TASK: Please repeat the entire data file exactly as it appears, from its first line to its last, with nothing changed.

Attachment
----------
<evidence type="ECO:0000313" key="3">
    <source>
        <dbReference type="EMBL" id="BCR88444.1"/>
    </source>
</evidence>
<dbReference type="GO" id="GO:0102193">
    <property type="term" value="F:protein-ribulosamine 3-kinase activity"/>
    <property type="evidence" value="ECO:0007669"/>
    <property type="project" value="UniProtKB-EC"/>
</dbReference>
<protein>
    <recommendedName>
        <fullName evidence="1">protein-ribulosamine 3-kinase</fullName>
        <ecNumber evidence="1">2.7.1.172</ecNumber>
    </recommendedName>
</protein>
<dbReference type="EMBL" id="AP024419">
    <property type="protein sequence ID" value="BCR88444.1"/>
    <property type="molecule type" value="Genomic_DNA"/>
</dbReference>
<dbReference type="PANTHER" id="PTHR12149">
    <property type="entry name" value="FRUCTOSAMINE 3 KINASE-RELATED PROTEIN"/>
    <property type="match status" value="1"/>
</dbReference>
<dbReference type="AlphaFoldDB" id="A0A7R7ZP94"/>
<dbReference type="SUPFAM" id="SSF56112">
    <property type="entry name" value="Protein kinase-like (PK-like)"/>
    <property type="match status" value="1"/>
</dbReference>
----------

<evidence type="ECO:0000313" key="3">
    <source>
        <dbReference type="EMBL" id="BCR88444.1"/>
    </source>
</evidence>
<dbReference type="GO" id="GO:0102193">
    <property type="term" value="F:protein-ribulosamine 3-kinase activity"/>
    <property type="evidence" value="ECO:0007669"/>
    <property type="project" value="UniProtKB-EC"/>
</dbReference>
<protein>
    <recommendedName>
        <fullName evidence="1">protein-ribulosamine 3-kinase</fullName>
        <ecNumber evidence="1">2.7.1.172</ecNumber>
    </recommendedName>
</protein>
<dbReference type="EMBL" id="AP024419">
    <property type="protein sequence ID" value="BCR88444.1"/>
    <property type="molecule type" value="Genomic_DNA"/>
</dbReference>
<dbReference type="PANTHER" id="PTHR12149">
    <property type="entry name" value="FRUCTOSAMINE 3 KINASE-RELATED PROTEIN"/>
    <property type="match status" value="1"/>
</dbReference>
<dbReference type="AlphaFoldDB" id="A0A7R7ZP94"/>
<dbReference type="SUPFAM" id="SSF56112">
    <property type="entry name" value="Protein kinase-like (PK-like)"/>
    <property type="match status" value="1"/>
</dbReference>